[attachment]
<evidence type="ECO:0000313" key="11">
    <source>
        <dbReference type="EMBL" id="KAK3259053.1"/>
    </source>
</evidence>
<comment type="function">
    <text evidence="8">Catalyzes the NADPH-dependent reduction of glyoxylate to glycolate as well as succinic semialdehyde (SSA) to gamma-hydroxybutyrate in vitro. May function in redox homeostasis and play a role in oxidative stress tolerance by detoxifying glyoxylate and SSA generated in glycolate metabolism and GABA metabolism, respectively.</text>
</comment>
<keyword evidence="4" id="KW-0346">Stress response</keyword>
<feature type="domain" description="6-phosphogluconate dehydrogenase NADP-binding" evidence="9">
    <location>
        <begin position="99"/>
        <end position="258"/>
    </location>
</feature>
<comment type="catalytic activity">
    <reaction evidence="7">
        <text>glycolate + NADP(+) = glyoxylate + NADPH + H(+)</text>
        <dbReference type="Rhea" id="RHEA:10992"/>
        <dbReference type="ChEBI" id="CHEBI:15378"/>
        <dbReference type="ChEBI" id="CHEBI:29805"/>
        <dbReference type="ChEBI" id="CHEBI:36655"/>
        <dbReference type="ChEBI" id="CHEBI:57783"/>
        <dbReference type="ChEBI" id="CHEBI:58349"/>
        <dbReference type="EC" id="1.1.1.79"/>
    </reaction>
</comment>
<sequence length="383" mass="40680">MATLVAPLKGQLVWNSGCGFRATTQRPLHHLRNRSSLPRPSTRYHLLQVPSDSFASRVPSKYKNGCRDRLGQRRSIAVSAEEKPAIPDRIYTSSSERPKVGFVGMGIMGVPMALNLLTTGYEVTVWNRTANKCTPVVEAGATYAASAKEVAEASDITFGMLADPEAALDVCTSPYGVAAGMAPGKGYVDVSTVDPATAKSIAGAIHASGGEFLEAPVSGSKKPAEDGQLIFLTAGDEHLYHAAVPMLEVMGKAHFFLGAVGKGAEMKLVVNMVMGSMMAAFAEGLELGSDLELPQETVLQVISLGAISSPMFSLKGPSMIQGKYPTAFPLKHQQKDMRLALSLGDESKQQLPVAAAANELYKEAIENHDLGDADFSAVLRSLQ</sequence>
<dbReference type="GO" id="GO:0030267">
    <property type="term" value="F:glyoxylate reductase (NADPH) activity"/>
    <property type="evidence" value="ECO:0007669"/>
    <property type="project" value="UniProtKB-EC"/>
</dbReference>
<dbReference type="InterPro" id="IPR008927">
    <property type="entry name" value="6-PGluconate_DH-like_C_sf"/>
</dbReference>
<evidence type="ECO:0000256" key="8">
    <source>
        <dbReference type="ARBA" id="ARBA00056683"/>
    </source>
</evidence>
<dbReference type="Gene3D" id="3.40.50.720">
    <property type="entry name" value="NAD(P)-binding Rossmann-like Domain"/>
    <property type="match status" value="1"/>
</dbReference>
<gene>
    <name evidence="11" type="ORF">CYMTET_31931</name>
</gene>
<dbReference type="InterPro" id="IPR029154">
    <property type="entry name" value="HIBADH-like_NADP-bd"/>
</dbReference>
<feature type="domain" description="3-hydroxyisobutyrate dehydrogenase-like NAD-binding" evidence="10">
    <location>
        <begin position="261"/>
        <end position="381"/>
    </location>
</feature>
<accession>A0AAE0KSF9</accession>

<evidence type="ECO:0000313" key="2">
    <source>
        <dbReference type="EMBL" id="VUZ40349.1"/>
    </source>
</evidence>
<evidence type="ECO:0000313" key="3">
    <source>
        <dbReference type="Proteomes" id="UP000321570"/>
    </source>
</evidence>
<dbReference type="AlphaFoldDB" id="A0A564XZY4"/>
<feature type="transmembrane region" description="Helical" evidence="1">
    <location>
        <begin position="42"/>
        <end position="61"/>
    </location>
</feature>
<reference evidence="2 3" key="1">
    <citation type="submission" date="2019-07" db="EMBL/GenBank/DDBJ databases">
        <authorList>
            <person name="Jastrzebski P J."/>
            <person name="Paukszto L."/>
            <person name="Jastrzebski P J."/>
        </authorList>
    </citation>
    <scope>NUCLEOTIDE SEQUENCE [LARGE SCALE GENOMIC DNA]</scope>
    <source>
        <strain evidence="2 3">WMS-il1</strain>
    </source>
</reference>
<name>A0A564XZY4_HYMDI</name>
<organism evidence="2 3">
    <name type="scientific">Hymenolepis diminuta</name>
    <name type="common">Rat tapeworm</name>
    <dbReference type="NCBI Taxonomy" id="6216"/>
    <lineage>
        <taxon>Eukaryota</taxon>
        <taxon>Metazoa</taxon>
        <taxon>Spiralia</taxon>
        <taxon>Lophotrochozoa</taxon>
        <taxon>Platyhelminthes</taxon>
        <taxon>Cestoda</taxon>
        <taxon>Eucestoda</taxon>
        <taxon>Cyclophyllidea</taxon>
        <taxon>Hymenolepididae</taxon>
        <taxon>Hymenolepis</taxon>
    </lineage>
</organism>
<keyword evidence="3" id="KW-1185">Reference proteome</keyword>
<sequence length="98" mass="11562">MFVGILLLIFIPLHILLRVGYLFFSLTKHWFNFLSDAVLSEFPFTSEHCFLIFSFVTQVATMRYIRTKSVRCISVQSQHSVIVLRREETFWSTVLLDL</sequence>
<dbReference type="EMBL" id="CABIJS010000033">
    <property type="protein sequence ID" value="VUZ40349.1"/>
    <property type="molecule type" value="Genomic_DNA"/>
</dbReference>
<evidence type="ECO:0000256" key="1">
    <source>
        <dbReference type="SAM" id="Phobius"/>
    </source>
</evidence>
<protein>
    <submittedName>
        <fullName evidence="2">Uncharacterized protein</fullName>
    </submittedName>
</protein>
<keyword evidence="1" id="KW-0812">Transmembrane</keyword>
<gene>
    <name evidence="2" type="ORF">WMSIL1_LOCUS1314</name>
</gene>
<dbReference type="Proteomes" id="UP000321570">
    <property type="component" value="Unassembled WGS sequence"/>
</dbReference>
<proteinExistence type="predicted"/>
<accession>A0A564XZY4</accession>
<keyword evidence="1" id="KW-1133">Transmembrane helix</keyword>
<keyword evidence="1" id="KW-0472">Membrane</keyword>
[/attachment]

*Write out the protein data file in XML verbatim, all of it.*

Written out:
<evidence type="ECO:0000313" key="11">
    <source>
        <dbReference type="EMBL" id="KAK3259053.1"/>
    </source>
</evidence>
<comment type="function">
    <text evidence="8">Catalyzes the NADPH-dependent reduction of glyoxylate to glycolate as well as succinic semialdehyde (SSA) to gamma-hydroxybutyrate in vitro. May function in redox homeostasis and play a role in oxidative stress tolerance by detoxifying glyoxylate and SSA generated in glycolate metabolism and GABA metabolism, respectively.</text>
</comment>
<keyword evidence="4" id="KW-0346">Stress response</keyword>
<feature type="domain" description="6-phosphogluconate dehydrogenase NADP-binding" evidence="9">
    <location>
        <begin position="99"/>
        <end position="258"/>
    </location>
</feature>
<comment type="catalytic activity">
    <reaction evidence="7">
        <text>glycolate + NADP(+) = glyoxylate + NADPH + H(+)</text>
        <dbReference type="Rhea" id="RHEA:10992"/>
        <dbReference type="ChEBI" id="CHEBI:15378"/>
        <dbReference type="ChEBI" id="CHEBI:29805"/>
        <dbReference type="ChEBI" id="CHEBI:36655"/>
        <dbReference type="ChEBI" id="CHEBI:57783"/>
        <dbReference type="ChEBI" id="CHEBI:58349"/>
        <dbReference type="EC" id="1.1.1.79"/>
    </reaction>
</comment>
<sequence length="383" mass="40680">MATLVAPLKGQLVWNSGCGFRATTQRPLHHLRNRSSLPRPSTRYHLLQVPSDSFASRVPSKYKNGCRDRLGQRRSIAVSAEEKPAIPDRIYTSSSERPKVGFVGMGIMGVPMALNLLTTGYEVTVWNRTANKCTPVVEAGATYAASAKEVAEASDITFGMLADPEAALDVCTSPYGVAAGMAPGKGYVDVSTVDPATAKSIAGAIHASGGEFLEAPVSGSKKPAEDGQLIFLTAGDEHLYHAAVPMLEVMGKAHFFLGAVGKGAEMKLVVNMVMGSMMAAFAEGLELGSDLELPQETVLQVISLGAISSPMFSLKGPSMIQGKYPTAFPLKHQQKDMRLALSLGDESKQQLPVAAAANELYKEAIENHDLGDADFSAVLRSLQ</sequence>
<dbReference type="GO" id="GO:0030267">
    <property type="term" value="F:glyoxylate reductase (NADPH) activity"/>
    <property type="evidence" value="ECO:0007669"/>
    <property type="project" value="UniProtKB-EC"/>
</dbReference>
<dbReference type="InterPro" id="IPR008927">
    <property type="entry name" value="6-PGluconate_DH-like_C_sf"/>
</dbReference>
<evidence type="ECO:0000256" key="8">
    <source>
        <dbReference type="ARBA" id="ARBA00056683"/>
    </source>
</evidence>
<dbReference type="Gene3D" id="3.40.50.720">
    <property type="entry name" value="NAD(P)-binding Rossmann-like Domain"/>
    <property type="match status" value="1"/>
</dbReference>
<gene>
    <name evidence="11" type="ORF">CYMTET_31931</name>
</gene>
<dbReference type="InterPro" id="IPR029154">
    <property type="entry name" value="HIBADH-like_NADP-bd"/>
</dbReference>
<feature type="domain" description="3-hydroxyisobutyrate dehydrogenase-like NAD-binding" evidence="10">
    <location>
        <begin position="261"/>
        <end position="381"/>
    </location>
</feature>
<accession>A0AAE0KSF9</accession>

<evidence type="ECO:0000313" key="2">
    <source>
        <dbReference type="EMBL" id="VUZ40349.1"/>
    </source>
</evidence>
<evidence type="ECO:0000313" key="3">
    <source>
        <dbReference type="Proteomes" id="UP000321570"/>
    </source>
</evidence>
<dbReference type="AlphaFoldDB" id="A0A564XZY4"/>
<feature type="transmembrane region" description="Helical" evidence="1">
    <location>
        <begin position="42"/>
        <end position="61"/>
    </location>
</feature>
<reference evidence="2 3" key="1">
    <citation type="submission" date="2019-07" db="EMBL/GenBank/DDBJ databases">
        <authorList>
            <person name="Jastrzebski P J."/>
            <person name="Paukszto L."/>
            <person name="Jastrzebski P J."/>
        </authorList>
    </citation>
    <scope>NUCLEOTIDE SEQUENCE [LARGE SCALE GENOMIC DNA]</scope>
    <source>
        <strain evidence="2 3">WMS-il1</strain>
    </source>
</reference>
<name>A0A564XZY4_HYMDI</name>
<organism evidence="2 3">
    <name type="scientific">Hymenolepis diminuta</name>
    <name type="common">Rat tapeworm</name>
    <dbReference type="NCBI Taxonomy" id="6216"/>
    <lineage>
        <taxon>Eukaryota</taxon>
        <taxon>Metazoa</taxon>
        <taxon>Spiralia</taxon>
        <taxon>Lophotrochozoa</taxon>
        <taxon>Platyhelminthes</taxon>
        <taxon>Cestoda</taxon>
        <taxon>Eucestoda</taxon>
        <taxon>Cyclophyllidea</taxon>
        <taxon>Hymenolepididae</taxon>
        <taxon>Hymenolepis</taxon>
    </lineage>
</organism>
<keyword evidence="3" id="KW-1185">Reference proteome</keyword>
<sequence length="98" mass="11562">MFVGILLLIFIPLHILLRVGYLFFSLTKHWFNFLSDAVLSEFPFTSEHCFLIFSFVTQVATMRYIRTKSVRCISVQSQHSVIVLRREETFWSTVLLDL</sequence>
<dbReference type="EMBL" id="CABIJS010000033">
    <property type="protein sequence ID" value="VUZ40349.1"/>
    <property type="molecule type" value="Genomic_DNA"/>
</dbReference>
<evidence type="ECO:0000256" key="1">
    <source>
        <dbReference type="SAM" id="Phobius"/>
    </source>
</evidence>
<protein>
    <submittedName>
        <fullName evidence="2">Uncharacterized protein</fullName>
    </submittedName>
</protein>
<keyword evidence="1" id="KW-0812">Transmembrane</keyword>
<gene>
    <name evidence="2" type="ORF">WMSIL1_LOCUS1314</name>
</gene>
<dbReference type="Proteomes" id="UP000321570">
    <property type="component" value="Unassembled WGS sequence"/>
</dbReference>
<proteinExistence type="predicted"/>
<accession>A0A564XZY4</accession>
<keyword evidence="1" id="KW-1133">Transmembrane helix</keyword>
<keyword evidence="1" id="KW-0472">Membrane</keyword>